# Math Help - Moving Frame velocity issues, the next generation ?

1. ## Moving Frame velocity issues, the next generation ?

This is something I've been struggling for about 3 days now. Either I'm missing something or should go back to physics 101

Scenario:
Inertial frame of reference. This is Cartesian, right handed and denoted O.
Moving and rotating non-inertial frame of reference. This is Cartesian, right handed and denoted A. This frame does not have a predefined

path, velocity or "nicely defined" Omega. It basically does what it wants.
An object moving in space, denoted B.

Givens (ALL DATA GIVEN IN THE INERTIAL SYSTEM O):
Position and velocities of the object, i.e. Px,Py,Pz,Vx,Vy,Yz.
Position and velocities of the the A frame.
and here's the catch: direction of the unit axial vectors of A. if i,j and k are the (unit vector) axis of the non-inertial system A and x, y and z are

those of O, we have only i(x,y,z), j(x,y,z) and k(x,y,z).
We do not have explicit Omega, or rate of angular rotation. I hope this can be derived from the direction of the unit vectors of A.
We have real time data flowing, meaning we can have an instatenous dataset, applicable to now and the last dataset. no history data available.
This is actually a part of a real-time system.

Need to derive:
Position and Velocity of B in the A frame. The challenge is not being given Omega.

Thanks, Gabriel

2. Originally Posted by zazkapulsk
This is something I've been struggling for about 3 days now. Either I'm missing something or should go back to physics 101

Scenario:
Inertial frame of reference. This is Cartesian, right handed and denoted O.
Moving and rotating non-inertial frame of reference. This is Cartesian, right handed and denoted A. This frame does not have a predefined

path, velocity or "nicely defined" Omega. It basically does what it wants.
An object moving in space, denoted B.

Givens (ALL DATA GIVEN IN THE INERTIAL SYSTEM O):
Position and velocities of the object, i.e. Px,Py,Pz,Vx,Vy,Yz.
Position and velocities of the the A frame.
and here's the catch: direction of the unit axial vectors of A. if i,j and k are the (unit vector) axis of the non-inertial system A and x, y and z are

those of O, we have only i(x,y,z), j(x,y,z) and k(x,y,z).
We do not have explicit Omega, or rate of angular rotation. I hope this can be derived from the direction of the unit vectors of A.
We have real time data flowing, meaning we can have an instatenous dataset, applicable to now and the last dataset. no history data available.
This is actually a part of a real-time system.

Need to derive:
Position and Velocity of B in the A frame. The challenge is not being given Omega.

Thanks, Gabriel
Since we don't know the particulars of how frame A is moving (just that it is non-inertial) we cannot prescribe an equation between, say, the momenta in the A frame vs. the momenta in the O frame because we don't know what kinds of "ficticious forces" are present in the frame A.

Alternately, we have the unit direction vectors for frame A in O coordinates, but no time evolution information.

I don't think there is a solution to this in general.

-Dan

3. ## Then again...

I beg to differ. It's right we have no information as to the nature of A's movement, but I think we don't need that.

We have to find Omega (vector). That shall solve all our problems, right? but as I was thinking a nit more about this, it came to me that Omega is always in a cross product with the position vector R in these equations.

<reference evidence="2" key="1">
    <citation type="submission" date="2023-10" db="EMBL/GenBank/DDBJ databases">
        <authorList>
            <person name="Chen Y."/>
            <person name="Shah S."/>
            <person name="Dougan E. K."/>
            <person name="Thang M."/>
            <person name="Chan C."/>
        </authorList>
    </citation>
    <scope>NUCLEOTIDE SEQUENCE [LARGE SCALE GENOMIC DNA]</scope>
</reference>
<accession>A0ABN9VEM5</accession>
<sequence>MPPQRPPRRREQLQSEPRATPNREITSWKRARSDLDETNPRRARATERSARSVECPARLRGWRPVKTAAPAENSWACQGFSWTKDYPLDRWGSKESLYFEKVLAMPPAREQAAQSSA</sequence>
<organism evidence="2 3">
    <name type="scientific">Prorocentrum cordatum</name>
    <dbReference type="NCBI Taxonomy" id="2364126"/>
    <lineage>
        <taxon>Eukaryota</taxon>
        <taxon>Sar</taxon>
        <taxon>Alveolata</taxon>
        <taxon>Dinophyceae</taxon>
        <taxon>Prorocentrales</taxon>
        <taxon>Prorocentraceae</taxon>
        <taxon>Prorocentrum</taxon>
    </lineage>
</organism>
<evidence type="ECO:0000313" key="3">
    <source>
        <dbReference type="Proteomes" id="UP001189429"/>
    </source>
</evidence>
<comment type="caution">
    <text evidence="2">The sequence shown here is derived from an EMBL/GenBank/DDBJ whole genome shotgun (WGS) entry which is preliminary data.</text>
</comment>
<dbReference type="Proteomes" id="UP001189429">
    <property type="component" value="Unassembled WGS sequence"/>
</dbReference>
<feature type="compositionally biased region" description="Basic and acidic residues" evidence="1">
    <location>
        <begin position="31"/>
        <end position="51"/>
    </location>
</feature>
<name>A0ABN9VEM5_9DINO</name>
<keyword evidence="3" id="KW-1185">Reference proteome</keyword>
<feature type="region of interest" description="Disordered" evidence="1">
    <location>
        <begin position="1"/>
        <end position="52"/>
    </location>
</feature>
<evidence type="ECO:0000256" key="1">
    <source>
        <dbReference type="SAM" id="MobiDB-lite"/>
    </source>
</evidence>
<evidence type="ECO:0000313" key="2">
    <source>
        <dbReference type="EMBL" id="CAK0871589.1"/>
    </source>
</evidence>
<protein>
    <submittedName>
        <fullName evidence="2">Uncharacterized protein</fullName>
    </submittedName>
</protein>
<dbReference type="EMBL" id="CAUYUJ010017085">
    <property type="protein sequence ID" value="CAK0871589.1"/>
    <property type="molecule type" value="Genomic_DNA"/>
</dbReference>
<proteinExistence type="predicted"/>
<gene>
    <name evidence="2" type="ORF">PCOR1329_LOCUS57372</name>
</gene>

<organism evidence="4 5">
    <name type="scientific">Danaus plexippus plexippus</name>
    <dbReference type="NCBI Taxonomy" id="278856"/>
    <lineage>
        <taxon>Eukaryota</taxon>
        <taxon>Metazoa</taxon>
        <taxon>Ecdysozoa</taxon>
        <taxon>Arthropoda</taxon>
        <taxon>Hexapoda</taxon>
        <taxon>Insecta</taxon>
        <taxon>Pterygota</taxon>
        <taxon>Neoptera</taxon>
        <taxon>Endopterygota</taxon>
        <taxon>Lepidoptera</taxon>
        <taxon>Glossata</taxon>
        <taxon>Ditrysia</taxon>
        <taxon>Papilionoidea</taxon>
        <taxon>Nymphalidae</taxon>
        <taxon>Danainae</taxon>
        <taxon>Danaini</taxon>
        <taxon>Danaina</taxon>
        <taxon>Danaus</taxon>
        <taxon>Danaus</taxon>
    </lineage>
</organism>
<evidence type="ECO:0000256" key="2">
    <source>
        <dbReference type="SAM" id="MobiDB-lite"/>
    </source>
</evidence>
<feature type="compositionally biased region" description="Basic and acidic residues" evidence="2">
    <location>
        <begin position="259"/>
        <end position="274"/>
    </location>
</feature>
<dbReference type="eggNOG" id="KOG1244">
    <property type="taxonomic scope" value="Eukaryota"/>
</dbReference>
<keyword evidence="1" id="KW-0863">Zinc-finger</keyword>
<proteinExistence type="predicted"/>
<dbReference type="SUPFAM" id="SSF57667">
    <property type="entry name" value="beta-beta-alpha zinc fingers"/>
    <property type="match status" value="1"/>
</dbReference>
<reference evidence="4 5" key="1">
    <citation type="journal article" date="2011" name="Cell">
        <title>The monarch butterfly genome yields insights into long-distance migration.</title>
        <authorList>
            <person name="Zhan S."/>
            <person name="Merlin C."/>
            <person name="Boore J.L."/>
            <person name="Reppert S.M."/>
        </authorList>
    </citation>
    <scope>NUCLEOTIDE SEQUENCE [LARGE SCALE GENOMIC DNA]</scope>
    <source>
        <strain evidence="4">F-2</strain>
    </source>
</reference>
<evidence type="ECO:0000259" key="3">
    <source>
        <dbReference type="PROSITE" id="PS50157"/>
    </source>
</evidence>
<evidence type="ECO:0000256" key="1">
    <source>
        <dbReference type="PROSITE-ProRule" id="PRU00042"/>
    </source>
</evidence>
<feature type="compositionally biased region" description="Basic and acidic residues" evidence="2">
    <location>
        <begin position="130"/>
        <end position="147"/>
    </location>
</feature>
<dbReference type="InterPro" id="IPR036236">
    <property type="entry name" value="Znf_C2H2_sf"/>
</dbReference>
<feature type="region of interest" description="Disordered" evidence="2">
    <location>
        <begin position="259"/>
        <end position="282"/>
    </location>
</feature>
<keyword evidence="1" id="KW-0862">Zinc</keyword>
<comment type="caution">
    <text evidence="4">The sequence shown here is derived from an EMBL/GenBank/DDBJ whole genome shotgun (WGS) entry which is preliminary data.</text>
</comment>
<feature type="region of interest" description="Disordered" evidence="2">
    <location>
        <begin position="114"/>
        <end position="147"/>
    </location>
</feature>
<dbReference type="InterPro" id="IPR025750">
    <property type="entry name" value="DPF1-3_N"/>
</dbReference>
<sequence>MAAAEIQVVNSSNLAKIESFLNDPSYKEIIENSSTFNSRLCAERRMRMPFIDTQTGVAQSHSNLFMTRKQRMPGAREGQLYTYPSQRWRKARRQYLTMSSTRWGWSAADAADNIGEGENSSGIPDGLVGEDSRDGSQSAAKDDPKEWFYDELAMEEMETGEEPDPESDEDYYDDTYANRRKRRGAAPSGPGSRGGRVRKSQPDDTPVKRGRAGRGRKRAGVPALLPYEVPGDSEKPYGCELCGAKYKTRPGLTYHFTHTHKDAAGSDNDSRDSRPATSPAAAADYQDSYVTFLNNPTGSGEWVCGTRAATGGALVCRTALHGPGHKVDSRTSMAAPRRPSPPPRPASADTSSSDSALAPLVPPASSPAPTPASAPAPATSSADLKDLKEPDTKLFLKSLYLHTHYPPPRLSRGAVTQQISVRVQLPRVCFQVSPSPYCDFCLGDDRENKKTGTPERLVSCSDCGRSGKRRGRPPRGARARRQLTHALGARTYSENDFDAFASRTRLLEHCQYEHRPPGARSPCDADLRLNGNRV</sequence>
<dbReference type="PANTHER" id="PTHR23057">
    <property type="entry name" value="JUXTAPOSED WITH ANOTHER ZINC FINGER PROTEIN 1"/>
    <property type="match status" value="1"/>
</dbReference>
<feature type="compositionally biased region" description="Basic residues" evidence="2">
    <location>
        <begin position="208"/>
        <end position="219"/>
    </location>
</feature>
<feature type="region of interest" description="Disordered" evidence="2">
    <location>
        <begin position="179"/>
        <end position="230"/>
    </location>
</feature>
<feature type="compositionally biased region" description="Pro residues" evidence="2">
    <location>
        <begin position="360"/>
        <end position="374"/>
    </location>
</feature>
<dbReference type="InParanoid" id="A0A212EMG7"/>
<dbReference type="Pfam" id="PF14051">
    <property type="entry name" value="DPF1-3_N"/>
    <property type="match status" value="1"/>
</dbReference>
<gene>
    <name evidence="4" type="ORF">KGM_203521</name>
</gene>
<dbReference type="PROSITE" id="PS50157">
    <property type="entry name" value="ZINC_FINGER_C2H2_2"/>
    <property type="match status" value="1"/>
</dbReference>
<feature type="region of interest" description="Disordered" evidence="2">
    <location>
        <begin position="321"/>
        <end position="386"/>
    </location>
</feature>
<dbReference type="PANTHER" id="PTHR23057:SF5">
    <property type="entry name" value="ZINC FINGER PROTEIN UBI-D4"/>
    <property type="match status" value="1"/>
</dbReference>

If you'll look at the three lines at the bottom of page 3 in the attachment here, one could argue that using the (time) derivatives of A's unit axis (base vectors) we can construct that cross product, without calculating Omega explicitly. I could do that by taking to time-sequential readings and dividing the difference of the axis by the time between the reading... Right ?

Thanks

4. Originally Posted by zazkapulsk

I beg to differ. It's right we have no information as to the nature of A's movement, but I think we don't need that.

We have to find Omega (vector). That shall solve all our problems, right? but as I was thinking a nit more about this, it came to me that Omega is always in a cross product with the position vector R in these equations.

If you'll look at the three lines at the bottom of page 3 in the attachment here, one could argue that using the (time) derivatives of A's unit axis (base vectors) we can construct that cross product, without calculating Omega explicitly. I could do that by taking to time-sequential readings and dividing the difference of the axis by the time between the reading... Right ?

Thanks
Ah. You said you have i(x, y, z), j(x, y, z), k(x, y, z), but you didn't mention you have the time dependence. (That would mean you actually have i(x, y, z, t), etc. hence my confusion.)

If you know these, then you do know what the frame A is doing: it's all contained in the unit vector equations.

Set up the rotation matrix:
$R = Rx~Ry~Rz = \left ( \begin{matrix} \hat{i_O} \cdot \hat{i_A} & \hat{i_O} \cdot \hat{j_A} & \hat{i_O} \cdot \hat{k_A} \\ \hat{j_O} \cdot \hat{i_A} & \hat{j_O} \cdot \hat{j_A} & \hat{j_O} \cdot \hat{k_A} \\ \hat{k_O} \cdot \hat{i_A} & \hat{k_O} \cdot \hat{j_A} & \hat{k_O} \cdot \hat{k_A} \end{matrix} \right )$

Use this site for the definitions of Rx, Ry, and Rz. (Or you could use the Euler angles, if you prefer.) You will have to solve at least three trig equations for three unknown angles, so this is not going to be easy (unless your rotation is conveniently about, say, the z-axis), but it should be possible.

-Dan

thanks, Dan.
My hero.

Gabriel